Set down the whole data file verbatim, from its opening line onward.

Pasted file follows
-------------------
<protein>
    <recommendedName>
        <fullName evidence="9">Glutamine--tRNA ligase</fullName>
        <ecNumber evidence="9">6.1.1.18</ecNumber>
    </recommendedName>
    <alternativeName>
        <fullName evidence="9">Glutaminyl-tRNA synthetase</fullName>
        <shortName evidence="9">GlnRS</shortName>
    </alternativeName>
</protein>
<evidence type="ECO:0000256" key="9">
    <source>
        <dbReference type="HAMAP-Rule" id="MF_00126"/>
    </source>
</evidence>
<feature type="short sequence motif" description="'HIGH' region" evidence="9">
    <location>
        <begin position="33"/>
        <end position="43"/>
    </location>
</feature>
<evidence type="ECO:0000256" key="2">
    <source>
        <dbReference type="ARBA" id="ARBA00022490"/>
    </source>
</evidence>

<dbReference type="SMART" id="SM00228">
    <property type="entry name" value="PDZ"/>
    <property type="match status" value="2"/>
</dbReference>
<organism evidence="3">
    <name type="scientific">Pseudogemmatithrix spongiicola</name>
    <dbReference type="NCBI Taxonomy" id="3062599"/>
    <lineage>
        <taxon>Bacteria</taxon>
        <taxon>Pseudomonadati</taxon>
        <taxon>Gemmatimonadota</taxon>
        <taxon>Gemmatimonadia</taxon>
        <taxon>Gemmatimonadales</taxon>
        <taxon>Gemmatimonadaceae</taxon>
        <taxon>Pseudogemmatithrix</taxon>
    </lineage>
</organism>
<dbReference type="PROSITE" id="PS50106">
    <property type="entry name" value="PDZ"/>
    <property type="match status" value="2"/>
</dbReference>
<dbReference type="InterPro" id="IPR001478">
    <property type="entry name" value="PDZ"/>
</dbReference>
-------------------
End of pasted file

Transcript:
<protein>
    <recommendedName>
        <fullName evidence="9">Glutamine--tRNA ligase</fullName>
        <ecNumber evidence="9">6.1.1.18</ecNumber>
    </recommendedName>
    <alternativeName>
        <fullName evidence="9">Glutaminyl-tRNA synthetase</fullName>
        <shortName evidence="9">GlnRS</shortName>
    </alternativeName>
</protein>
<evidence type="ECO:0000256" key="9">
    <source>
        <dbReference type="HAMAP-Rule" id="MF_00126"/>
    </source>
</evidence>
<feature type="short sequence motif" description="'HIGH' region" evidence="9">
    <location>
        <begin position="33"/>
        <end position="43"/>
    </location>
</feature>
<evidence type="ECO:0000256" key="2">
    <source>
        <dbReference type="ARBA" id="ARBA00022490"/>
    </source>
</evidence>

<dbReference type="SMART" id="SM00228">
    <property type="entry name" value="PDZ"/>
    <property type="match status" value="2"/>
</dbReference>
<organism evidence="3">
    <name type="scientific">Pseudogemmatithrix spongiicola</name>
    <dbReference type="NCBI Taxonomy" id="3062599"/>
    <lineage>
        <taxon>Bacteria</taxon>
        <taxon>Pseudomonadati</taxon>
        <taxon>Gemmatimonadota</taxon>
        <taxon>Gemmatimonadia</taxon>
        <taxon>Gemmatimonadales</taxon>
        <taxon>Gemmatimonadaceae</taxon>
        <taxon>Pseudogemmatithrix</taxon>
    </lineage>
</organism>
<dbReference type="PROSITE" id="PS50106">
    <property type="entry name" value="PDZ"/>
    <property type="match status" value="2"/>
</dbReference>
<dbReference type="InterPro" id="IPR001478">
    <property type="entry name" value="PDZ"/>
</dbReference>